Report Suggests The End Of Bereavement Airfares
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The thought of airline bereavement fares is so ingrained in pop culture that it once featured in a plot device in an episode of “Seinfeld.” A recent report from ABC News suggests that those days of flying relatively cheaply due to personal tragedy are numbered.
David Koenig writes that while you might assume every last carrier in the market has some sort of bereavement solution for its passengers that just doesn’t seem to be the case.
More and more airlines are cutting the idea of low fares for those travelers who are flying because of a recent death in the family.
Koenig highlights Virgin America as one last bastion of the sentiment that still comes with a sizable discount – 40 percent according to the report.
Although, you will have some difficulty tracking that down, because the airline doesn’t list the option to its customers.
According to the report, a couple of things have happened to stem the tide of bereavement fares: Low-fare airlines and the idea that passengers were manipulating the option to their advantage.
Of course, there’s a classic “Seinfeld” episode in season four that features the idea of a bereavement fare as a plot device that sends George Costanza to a funeral where he asks around about the death certificate to show the airline for his discount.
As Koenig writes, “Airlines believed people were scamming the system, and the special fares complicated the jobs of reservations agents.”
It was just too difficult to correctly, and in a sensitive manner, discover who rightly deserved to fly with discounted fares and who was just trying to catch a cheap flight in a Costanza-esque fashion.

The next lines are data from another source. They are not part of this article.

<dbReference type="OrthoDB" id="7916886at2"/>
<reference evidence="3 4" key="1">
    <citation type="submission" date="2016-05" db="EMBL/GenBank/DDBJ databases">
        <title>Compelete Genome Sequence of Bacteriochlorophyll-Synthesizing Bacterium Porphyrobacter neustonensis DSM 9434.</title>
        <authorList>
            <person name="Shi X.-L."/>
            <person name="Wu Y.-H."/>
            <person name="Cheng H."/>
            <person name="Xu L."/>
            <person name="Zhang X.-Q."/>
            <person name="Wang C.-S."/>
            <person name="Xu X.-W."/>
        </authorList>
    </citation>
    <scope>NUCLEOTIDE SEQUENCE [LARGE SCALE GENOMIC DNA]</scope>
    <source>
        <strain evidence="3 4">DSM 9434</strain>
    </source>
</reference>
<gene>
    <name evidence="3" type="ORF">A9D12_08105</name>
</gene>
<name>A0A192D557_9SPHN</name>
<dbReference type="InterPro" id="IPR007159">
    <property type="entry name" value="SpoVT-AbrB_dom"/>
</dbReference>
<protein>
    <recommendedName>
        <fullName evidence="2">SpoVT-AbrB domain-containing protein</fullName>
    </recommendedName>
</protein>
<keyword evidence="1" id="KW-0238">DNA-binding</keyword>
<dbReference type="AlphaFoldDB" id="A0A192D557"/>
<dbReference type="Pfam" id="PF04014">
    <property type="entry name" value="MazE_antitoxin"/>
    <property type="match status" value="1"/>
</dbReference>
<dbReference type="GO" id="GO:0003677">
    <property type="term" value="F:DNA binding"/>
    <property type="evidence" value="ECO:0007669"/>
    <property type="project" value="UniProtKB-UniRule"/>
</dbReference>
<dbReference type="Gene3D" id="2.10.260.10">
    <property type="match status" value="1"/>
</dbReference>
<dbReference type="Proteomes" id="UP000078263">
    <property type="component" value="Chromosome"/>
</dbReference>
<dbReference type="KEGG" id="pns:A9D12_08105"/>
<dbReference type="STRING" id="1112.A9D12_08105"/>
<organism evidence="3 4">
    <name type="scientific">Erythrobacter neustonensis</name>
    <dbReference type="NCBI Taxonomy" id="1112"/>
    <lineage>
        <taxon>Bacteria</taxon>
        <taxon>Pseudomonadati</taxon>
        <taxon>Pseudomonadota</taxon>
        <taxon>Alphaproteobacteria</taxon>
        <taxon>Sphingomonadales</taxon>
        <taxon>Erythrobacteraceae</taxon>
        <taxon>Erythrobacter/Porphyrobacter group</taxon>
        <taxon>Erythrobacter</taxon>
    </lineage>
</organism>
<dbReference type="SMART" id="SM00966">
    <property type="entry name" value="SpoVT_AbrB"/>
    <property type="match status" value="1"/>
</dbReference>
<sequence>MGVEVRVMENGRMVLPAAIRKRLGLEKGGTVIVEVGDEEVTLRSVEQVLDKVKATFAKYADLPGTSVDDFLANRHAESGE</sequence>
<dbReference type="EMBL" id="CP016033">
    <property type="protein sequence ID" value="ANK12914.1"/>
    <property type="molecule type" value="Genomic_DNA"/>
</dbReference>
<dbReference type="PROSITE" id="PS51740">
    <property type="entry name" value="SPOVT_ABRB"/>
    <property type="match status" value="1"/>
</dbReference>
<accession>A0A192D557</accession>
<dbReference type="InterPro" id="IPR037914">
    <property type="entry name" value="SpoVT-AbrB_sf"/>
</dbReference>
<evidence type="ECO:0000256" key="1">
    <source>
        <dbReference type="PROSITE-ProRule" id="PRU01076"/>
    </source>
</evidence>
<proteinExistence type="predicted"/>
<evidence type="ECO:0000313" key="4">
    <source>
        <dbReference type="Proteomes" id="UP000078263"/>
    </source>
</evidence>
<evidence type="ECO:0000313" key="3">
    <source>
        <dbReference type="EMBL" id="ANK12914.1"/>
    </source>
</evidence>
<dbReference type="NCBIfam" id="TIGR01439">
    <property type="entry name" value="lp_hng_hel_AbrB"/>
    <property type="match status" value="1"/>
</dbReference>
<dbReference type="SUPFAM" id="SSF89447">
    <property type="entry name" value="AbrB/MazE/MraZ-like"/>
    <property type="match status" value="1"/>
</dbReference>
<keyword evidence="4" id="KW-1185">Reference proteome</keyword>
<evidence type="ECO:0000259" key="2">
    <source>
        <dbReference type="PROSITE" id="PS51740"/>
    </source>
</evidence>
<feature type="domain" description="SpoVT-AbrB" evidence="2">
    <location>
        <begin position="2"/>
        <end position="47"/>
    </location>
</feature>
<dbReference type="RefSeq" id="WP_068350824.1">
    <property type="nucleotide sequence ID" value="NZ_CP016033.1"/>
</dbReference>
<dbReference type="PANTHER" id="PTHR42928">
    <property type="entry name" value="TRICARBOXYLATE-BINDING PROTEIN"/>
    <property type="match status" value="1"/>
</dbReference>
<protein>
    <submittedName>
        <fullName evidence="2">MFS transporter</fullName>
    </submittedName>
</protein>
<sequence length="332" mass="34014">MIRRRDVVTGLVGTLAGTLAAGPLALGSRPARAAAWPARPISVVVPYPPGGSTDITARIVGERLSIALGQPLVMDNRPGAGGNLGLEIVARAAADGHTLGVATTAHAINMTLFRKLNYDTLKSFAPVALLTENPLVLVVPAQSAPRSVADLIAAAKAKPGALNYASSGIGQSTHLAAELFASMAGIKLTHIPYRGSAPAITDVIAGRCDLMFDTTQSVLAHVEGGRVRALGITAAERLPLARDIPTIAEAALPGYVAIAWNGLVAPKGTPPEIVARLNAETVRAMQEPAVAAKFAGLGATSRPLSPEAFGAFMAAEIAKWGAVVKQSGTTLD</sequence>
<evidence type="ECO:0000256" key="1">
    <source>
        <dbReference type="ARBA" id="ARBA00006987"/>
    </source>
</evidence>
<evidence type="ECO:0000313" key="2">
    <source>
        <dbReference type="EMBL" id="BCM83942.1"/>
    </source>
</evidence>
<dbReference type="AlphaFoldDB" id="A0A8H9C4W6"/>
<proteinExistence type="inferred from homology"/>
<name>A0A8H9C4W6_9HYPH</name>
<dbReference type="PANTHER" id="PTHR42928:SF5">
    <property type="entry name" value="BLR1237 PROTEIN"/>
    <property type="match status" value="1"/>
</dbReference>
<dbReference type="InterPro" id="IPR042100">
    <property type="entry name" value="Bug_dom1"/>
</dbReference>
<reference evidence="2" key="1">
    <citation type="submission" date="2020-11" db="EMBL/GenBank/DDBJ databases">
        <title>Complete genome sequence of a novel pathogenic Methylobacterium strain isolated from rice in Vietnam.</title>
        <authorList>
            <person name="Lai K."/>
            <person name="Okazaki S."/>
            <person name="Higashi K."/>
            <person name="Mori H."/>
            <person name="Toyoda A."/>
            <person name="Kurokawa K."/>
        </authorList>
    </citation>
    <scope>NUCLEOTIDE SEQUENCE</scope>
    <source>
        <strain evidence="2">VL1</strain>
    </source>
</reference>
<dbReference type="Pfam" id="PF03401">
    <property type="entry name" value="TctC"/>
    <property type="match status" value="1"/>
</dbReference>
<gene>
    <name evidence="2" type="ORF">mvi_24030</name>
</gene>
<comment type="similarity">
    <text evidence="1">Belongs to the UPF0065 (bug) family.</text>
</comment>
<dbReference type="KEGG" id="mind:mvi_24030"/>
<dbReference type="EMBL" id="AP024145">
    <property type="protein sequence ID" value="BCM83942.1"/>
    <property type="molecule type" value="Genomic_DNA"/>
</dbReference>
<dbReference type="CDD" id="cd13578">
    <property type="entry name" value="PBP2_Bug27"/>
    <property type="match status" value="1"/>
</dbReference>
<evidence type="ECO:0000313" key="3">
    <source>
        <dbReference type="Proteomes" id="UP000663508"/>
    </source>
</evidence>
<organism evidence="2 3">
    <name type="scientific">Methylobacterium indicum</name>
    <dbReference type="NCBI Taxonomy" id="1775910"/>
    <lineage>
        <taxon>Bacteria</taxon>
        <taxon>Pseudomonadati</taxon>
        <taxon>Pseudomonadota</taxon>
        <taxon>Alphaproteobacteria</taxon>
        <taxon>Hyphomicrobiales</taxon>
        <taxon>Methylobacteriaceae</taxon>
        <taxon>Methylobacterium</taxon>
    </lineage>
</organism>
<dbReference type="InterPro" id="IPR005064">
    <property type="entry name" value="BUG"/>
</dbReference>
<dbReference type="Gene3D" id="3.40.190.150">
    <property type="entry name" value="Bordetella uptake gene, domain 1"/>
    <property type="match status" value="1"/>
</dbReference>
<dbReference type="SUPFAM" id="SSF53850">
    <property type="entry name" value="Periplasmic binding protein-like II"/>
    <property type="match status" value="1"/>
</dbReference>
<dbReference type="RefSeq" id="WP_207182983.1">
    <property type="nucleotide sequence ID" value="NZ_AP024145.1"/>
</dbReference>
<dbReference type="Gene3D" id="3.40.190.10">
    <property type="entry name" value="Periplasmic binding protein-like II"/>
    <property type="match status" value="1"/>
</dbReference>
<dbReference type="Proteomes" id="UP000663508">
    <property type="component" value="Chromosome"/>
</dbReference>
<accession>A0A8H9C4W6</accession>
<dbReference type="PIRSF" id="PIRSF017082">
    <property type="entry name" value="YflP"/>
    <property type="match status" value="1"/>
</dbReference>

The other dramatic shift in the industry was the advent of low-cost carriers. And, one would presume, the ability for travelers to scour the Internet for the lowest possible price point thanks to OTAs.
Koenig spoke with Brett Snyder who you might know from the crankyflier.com blog. Snyder states: “As low-fare carriers came into more markets, those bereavement fares ended up being higher than you could get elsewhere. It just angered people.”
And so it was just easier to let the notion of a bereavement fare slowly dissipate from the national consciousness.
That is, of course, until you read this report. Thankfully, there is still some use in asking for one if you find yourself in the awful predicament of having to travel because of a death in the family.
The report signals that most airlines have done away with the idea, but those that do, like Delta, offer a fare that is far more flexible considering the circumstances.
You won’t exactly be getting a discounted rate considering other fares, but you will have the peace of mind that you can alter your travel plans without an exorbitant fee.
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